The necessity for manufacturing and distribution enterprises to fulfill customer expectations for more variety and quicker delivery is driving many to explore new methods to automate their operations. The employment of mobile robotic systems is one such solution.
Image Credit: C SCREEN/Shutterstock.com
Mobile robots, which include automated guided vehicles (AGVs) and autonomous mobile manipulation robotic systems (MMRSs), are becoming increasingly popular in industrial operations as organizations seek to utilize their current workforces more efficiently while also enhancing efficiency and productivity.
Mobile Manipulation Robotic Systems – Robots on Wheels
A mobile manipulation robotic system is essentially a robot that incorporates a manipulator arm with a mobile platform, integrating the benefits of both technologies into a single product: the accuracy, delicacy, and versatility of the manipulator and the mobility and autonomy of the mobile platform
The ability of mobile manipulation robotic systems to perform repetitive mechanical activities while covering whole work shifts makes them indispensable instruments for any sector seeking to put itself at the technical forefront and maintain a key position in today's competitive environment.
All organizations participating in the Industrial 4.0 framework are now able to engage in collaborative mobile manipulation. Collaborative mobile manipulation allows multiple autonomous mobile manipulators to operate synchronously and securely in human-populated situations.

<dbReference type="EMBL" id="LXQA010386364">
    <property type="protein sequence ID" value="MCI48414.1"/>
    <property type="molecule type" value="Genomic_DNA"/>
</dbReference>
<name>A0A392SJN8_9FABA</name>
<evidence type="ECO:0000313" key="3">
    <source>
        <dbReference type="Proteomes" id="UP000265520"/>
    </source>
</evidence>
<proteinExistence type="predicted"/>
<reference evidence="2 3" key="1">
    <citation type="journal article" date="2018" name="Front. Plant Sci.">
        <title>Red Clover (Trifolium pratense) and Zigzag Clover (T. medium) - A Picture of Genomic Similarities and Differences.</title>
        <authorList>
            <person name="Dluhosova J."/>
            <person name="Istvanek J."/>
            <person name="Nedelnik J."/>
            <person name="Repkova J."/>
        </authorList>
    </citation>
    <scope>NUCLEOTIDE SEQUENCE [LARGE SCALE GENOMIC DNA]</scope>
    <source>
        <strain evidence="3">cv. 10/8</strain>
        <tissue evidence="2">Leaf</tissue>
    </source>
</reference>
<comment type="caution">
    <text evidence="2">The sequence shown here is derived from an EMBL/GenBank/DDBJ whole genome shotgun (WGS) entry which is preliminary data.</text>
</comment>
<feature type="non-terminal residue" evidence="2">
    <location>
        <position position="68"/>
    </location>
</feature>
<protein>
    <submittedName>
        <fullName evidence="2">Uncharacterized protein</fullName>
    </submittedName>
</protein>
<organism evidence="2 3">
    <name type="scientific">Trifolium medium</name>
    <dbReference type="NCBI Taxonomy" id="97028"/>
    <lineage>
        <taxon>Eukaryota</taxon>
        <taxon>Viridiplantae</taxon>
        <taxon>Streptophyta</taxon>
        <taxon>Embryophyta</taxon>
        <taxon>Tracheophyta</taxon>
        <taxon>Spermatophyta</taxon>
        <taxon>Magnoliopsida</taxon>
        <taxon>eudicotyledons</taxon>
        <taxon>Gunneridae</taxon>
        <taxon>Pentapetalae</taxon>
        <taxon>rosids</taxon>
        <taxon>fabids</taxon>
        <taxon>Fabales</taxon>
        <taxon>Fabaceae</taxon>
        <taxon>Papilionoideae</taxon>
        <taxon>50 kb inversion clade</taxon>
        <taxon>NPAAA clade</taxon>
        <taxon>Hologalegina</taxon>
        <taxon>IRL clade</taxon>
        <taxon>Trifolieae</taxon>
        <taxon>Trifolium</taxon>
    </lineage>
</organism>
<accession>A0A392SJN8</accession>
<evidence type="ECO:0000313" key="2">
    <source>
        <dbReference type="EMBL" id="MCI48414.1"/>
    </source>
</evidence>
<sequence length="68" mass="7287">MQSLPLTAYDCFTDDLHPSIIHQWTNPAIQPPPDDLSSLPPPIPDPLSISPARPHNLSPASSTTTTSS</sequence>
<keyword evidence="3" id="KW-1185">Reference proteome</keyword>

Mobile manipulation robotic systems are often employed in industrial applications such as handling, loading/positioning, assembling, screwing, drilling, inspection, and testing.
What Makes Up a Mobile Manipulation Robotic System?
Mobile manipulation robotic systems usually consist of three main hardware components: the manipulator, the tool, and the mobile base, coupled with an array of sensors for localization and augmentation.
The manipulator is usually a robotic arm with multiple degrees of freedom consisting of the base, elbow joints, and shoulder, allowing for large degrees of motion for the robotic arm. Similar joints at the end of the manipulator provide wrist-like motion to the tool. The tool can be anything from a gripper for handling to a drilling device.
The mobile base is a platform with wheels or tracks that carries all the components of the mobile manipulation robotic system, including the robotic arm, batteries, electronics, and the sensor suite.
The sensor suite comprises an array of sensors for multiple tasks; these tasks include localization, which helps the robot determine its position in a particular space and its location relative to other items in the environment. These localization-based sensors are coupled with proximity sensors for collision avoidance.
A successful mobile manipulation robotic system usually incorporates an augmentation system which helps in providing a simulated visual representation of the system to the operators.
This system needs an additional array of sensors to smoothen the user experience and provide as many visual inputs as necessary to perform desired tasks and to provide a real-time view of the surroundings to the operator throughout the task.